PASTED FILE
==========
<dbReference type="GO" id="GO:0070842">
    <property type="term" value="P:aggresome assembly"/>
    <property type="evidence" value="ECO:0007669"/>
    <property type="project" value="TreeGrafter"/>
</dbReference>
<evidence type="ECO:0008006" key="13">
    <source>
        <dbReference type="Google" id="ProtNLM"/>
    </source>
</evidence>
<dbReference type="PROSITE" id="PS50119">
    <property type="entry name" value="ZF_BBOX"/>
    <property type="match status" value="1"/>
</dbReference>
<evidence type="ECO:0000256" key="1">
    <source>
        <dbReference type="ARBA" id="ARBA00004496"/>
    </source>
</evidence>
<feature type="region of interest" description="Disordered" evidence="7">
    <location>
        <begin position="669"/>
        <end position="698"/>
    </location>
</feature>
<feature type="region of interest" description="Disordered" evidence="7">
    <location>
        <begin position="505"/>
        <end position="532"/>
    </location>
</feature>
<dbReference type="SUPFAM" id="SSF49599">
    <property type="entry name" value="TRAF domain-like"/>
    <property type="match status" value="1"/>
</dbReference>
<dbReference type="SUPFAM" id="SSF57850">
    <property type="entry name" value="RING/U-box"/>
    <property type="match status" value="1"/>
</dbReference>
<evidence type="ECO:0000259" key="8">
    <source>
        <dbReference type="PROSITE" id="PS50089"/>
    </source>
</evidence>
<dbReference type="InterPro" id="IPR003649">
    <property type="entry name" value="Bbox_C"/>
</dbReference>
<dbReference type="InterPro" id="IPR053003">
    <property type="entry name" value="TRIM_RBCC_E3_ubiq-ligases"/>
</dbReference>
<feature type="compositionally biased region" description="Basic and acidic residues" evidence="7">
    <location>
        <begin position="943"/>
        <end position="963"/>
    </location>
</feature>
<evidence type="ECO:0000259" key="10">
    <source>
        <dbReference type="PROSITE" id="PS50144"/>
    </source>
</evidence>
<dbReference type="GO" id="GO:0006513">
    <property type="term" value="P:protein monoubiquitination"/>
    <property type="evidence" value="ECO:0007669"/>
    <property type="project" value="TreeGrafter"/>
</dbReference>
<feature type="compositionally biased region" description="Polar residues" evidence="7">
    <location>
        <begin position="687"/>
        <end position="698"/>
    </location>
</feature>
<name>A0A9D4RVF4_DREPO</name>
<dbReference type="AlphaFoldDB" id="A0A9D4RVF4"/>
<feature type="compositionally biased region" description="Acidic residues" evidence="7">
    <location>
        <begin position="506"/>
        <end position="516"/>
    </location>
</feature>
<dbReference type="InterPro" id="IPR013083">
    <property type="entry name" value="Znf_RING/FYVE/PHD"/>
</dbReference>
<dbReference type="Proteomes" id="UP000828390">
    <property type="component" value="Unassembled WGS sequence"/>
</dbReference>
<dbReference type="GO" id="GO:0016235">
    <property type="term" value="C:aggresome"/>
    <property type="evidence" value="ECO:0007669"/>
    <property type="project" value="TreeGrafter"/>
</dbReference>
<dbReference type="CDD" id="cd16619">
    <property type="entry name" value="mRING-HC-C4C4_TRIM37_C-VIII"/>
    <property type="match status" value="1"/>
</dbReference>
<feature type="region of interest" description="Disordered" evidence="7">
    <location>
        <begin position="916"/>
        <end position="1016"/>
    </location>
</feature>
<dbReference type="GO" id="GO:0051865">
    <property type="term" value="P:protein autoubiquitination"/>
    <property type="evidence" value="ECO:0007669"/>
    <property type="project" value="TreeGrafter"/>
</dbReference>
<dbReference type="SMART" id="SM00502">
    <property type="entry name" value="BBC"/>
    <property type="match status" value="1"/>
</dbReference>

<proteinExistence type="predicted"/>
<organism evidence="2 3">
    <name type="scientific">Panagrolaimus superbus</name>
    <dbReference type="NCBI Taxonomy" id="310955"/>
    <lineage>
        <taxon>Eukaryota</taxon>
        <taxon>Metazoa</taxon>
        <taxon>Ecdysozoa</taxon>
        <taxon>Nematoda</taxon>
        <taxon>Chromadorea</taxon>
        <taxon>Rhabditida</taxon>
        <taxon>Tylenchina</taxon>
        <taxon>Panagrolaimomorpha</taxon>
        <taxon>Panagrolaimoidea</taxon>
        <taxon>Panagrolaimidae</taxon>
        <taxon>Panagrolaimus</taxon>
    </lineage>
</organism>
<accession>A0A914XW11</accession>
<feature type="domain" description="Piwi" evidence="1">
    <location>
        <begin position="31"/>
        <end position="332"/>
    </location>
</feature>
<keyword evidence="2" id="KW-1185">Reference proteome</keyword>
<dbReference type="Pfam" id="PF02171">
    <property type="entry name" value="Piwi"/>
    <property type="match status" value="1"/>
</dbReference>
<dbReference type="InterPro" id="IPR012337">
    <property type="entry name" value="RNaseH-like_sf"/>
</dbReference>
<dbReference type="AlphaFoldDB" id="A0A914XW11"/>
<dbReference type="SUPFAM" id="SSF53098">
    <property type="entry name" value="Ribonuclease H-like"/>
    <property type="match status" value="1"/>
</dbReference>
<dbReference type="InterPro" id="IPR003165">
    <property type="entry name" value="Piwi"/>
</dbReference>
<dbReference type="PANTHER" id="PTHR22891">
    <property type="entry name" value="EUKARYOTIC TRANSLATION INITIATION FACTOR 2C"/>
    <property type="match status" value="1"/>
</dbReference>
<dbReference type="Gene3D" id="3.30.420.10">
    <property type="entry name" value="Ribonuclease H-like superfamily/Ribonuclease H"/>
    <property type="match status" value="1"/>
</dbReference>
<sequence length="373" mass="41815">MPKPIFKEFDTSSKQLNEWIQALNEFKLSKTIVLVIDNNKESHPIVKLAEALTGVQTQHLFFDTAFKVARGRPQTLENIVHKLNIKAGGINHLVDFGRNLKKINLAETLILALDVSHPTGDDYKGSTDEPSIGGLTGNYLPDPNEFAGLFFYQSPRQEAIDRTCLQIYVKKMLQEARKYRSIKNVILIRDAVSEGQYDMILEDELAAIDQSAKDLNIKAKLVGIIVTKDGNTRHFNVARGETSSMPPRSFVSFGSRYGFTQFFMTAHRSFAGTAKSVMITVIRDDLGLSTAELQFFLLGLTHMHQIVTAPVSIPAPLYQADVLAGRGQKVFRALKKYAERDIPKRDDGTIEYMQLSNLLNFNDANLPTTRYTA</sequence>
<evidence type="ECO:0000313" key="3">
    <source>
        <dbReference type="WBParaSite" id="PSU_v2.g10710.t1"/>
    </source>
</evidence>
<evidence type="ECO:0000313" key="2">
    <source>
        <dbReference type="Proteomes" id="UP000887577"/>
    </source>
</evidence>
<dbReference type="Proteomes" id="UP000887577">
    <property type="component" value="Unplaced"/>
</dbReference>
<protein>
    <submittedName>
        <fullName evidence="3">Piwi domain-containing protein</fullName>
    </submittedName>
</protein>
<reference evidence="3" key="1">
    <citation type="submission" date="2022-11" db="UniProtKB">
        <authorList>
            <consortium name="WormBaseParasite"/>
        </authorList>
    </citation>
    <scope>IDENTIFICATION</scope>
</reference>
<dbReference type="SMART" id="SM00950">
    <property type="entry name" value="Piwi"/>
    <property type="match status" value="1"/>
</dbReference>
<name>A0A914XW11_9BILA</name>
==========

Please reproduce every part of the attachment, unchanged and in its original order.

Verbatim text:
<dbReference type="GO" id="GO:0070842">
    <property type="term" value="P:aggresome assembly"/>
    <property type="evidence" value="ECO:0007669"/>
    <property type="project" value="TreeGrafter"/>
</dbReference>
<evidence type="ECO:0008006" key="13">
    <source>
        <dbReference type="Google" id="ProtNLM"/>
    </source>
</evidence>
<dbReference type="PROSITE" id="PS50119">
    <property type="entry name" value="ZF_BBOX"/>
    <property type="match status" value="1"/>
</dbReference>
<evidence type="ECO:0000256" key="1">
    <source>
        <dbReference type="ARBA" id="ARBA00004496"/>
    </source>
</evidence>
<feature type="region of interest" description="Disordered" evidence="7">
    <location>
        <begin position="669"/>
        <end position="698"/>
    </location>
</feature>
<feature type="region of interest" description="Disordered" evidence="7">
    <location>
        <begin position="505"/>
        <end position="532"/>
    </location>
</feature>
<dbReference type="SUPFAM" id="SSF49599">
    <property type="entry name" value="TRAF domain-like"/>
    <property type="match status" value="1"/>
</dbReference>
<dbReference type="SUPFAM" id="SSF57850">
    <property type="entry name" value="RING/U-box"/>
    <property type="match status" value="1"/>
</dbReference>
<evidence type="ECO:0000259" key="8">
    <source>
        <dbReference type="PROSITE" id="PS50089"/>
    </source>
</evidence>
<dbReference type="InterPro" id="IPR003649">
    <property type="entry name" value="Bbox_C"/>
</dbReference>
<dbReference type="InterPro" id="IPR053003">
    <property type="entry name" value="TRIM_RBCC_E3_ubiq-ligases"/>
</dbReference>
<feature type="compositionally biased region" description="Basic and acidic residues" evidence="7">
    <location>
        <begin position="943"/>
        <end position="963"/>
    </location>
</feature>
<evidence type="ECO:0000259" key="10">
    <source>
        <dbReference type="PROSITE" id="PS50144"/>
    </source>
</evidence>
<dbReference type="GO" id="GO:0006513">
    <property type="term" value="P:protein monoubiquitination"/>
    <property type="evidence" value="ECO:0007669"/>
    <property type="project" value="TreeGrafter"/>
</dbReference>
<feature type="compositionally biased region" description="Polar residues" evidence="7">
    <location>
        <begin position="687"/>
        <end position="698"/>
    </location>
</feature>
<name>A0A9D4RVF4_DREPO</name>
<dbReference type="AlphaFoldDB" id="A0A9D4RVF4"/>
<feature type="compositionally biased region" description="Acidic residues" evidence="7">
    <location>
        <begin position="506"/>
        <end position="516"/>
    </location>
</feature>
<dbReference type="InterPro" id="IPR013083">
    <property type="entry name" value="Znf_RING/FYVE/PHD"/>
</dbReference>
<dbReference type="Proteomes" id="UP000828390">
    <property type="component" value="Unassembled WGS sequence"/>
</dbReference>
<dbReference type="GO" id="GO:0016235">
    <property type="term" value="C:aggresome"/>
    <property type="evidence" value="ECO:0007669"/>
    <property type="project" value="TreeGrafter"/>
</dbReference>
<dbReference type="CDD" id="cd16619">
    <property type="entry name" value="mRING-HC-C4C4_TRIM37_C-VIII"/>
    <property type="match status" value="1"/>
</dbReference>
<feature type="region of interest" description="Disordered" evidence="7">
    <location>
        <begin position="916"/>
        <end position="1016"/>
    </location>
</feature>
<dbReference type="GO" id="GO:0051865">
    <property type="term" value="P:protein autoubiquitination"/>
    <property type="evidence" value="ECO:0007669"/>
    <property type="project" value="TreeGrafter"/>
</dbReference>
<dbReference type="SMART" id="SM00502">
    <property type="entry name" value="BBC"/>
    <property type="match status" value="1"/>
</dbReference>

<proteinExistence type="predicted"/>
<organism evidence="2 3">
    <name type="scientific">Panagrolaimus superbus</name>
    <dbReference type="NCBI Taxonomy" id="310955"/>
    <lineage>
        <taxon>Eukaryota</taxon>
        <taxon>Metazoa</taxon>
        <taxon>Ecdysozoa</taxon>
        <taxon>Nematoda</taxon>
        <taxon>Chromadorea</taxon>
        <taxon>Rhabditida</taxon>
        <taxon>Tylenchina</taxon>
        <taxon>Panagrolaimomorpha</taxon>
        <taxon>Panagrolaimoidea</taxon>
        <taxon>Panagrolaimidae</taxon>
        <taxon>Panagrolaimus</taxon>
    </lineage>
</organism>
<accession>A0A914XW11</accession>
<feature type="domain" description="Piwi" evidence="1">
    <location>
        <begin position="31"/>
        <end position="332"/>
    </location>
</feature>
<keyword evidence="2" id="KW-1185">Reference proteome</keyword>
<dbReference type="Pfam" id="PF02171">
    <property type="entry name" value="Piwi"/>
    <property type="match status" value="1"/>
</dbReference>
<dbReference type="InterPro" id="IPR012337">
    <property type="entry name" value="RNaseH-like_sf"/>
</dbReference>
<dbReference type="AlphaFoldDB" id="A0A914XW11"/>
<dbReference type="SUPFAM" id="SSF53098">
    <property type="entry name" value="Ribonuclease H-like"/>
    <property type="match status" value="1"/>
</dbReference>
<dbReference type="InterPro" id="IPR003165">
    <property type="entry name" value="Piwi"/>
</dbReference>
<dbReference type="PANTHER" id="PTHR22891">
    <property type="entry name" value="EUKARYOTIC TRANSLATION INITIATION FACTOR 2C"/>
    <property type="match status" value="1"/>
</dbReference>
<dbReference type="Gene3D" id="3.30.420.10">
    <property type="entry name" value="Ribonuclease H-like superfamily/Ribonuclease H"/>
    <property type="match status" value="1"/>
</dbReference>
<sequence length="373" mass="41815">MPKPIFKEFDTSSKQLNEWIQALNEFKLSKTIVLVIDNNKESHPIVKLAEALTGVQTQHLFFDTAFKVARGRPQTLENIVHKLNIKAGGINHLVDFGRNLKKINLAETLILALDVSHPTGDDYKGSTDEPSIGGLTGNYLPDPNEFAGLFFYQSPRQEAIDRTCLQIYVKKMLQEARKYRSIKNVILIRDAVSEGQYDMILEDELAAIDQSAKDLNIKAKLVGIIVTKDGNTRHFNVARGETSSMPPRSFVSFGSRYGFTQFFMTAHRSFAGTAKSVMITVIRDDLGLSTAELQFFLLGLTHMHQIVTAPVSIPAPLYQADVLAGRGQKVFRALKKYAERDIPKRDDGTIEYMQLSNLLNFNDANLPTTRYTA</sequence>
<evidence type="ECO:0000313" key="3">
    <source>
        <dbReference type="WBParaSite" id="PSU_v2.g10710.t1"/>
    </source>
</evidence>
<evidence type="ECO:0000313" key="2">
    <source>
        <dbReference type="Proteomes" id="UP000887577"/>
    </source>
</evidence>
<dbReference type="Proteomes" id="UP000887577">
    <property type="component" value="Unplaced"/>
</dbReference>
<protein>
    <submittedName>
        <fullName evidence="3">Piwi domain-containing protein</fullName>
    </submittedName>
</protein>
<reference evidence="3" key="1">
    <citation type="submission" date="2022-11" db="UniProtKB">
        <authorList>
            <consortium name="WormBaseParasite"/>
        </authorList>
    </citation>
    <scope>IDENTIFICATION</scope>
</reference>
<dbReference type="SMART" id="SM00950">
    <property type="entry name" value="Piwi"/>
    <property type="match status" value="1"/>
</dbReference>
<name>A0A914XW11_9BILA</name>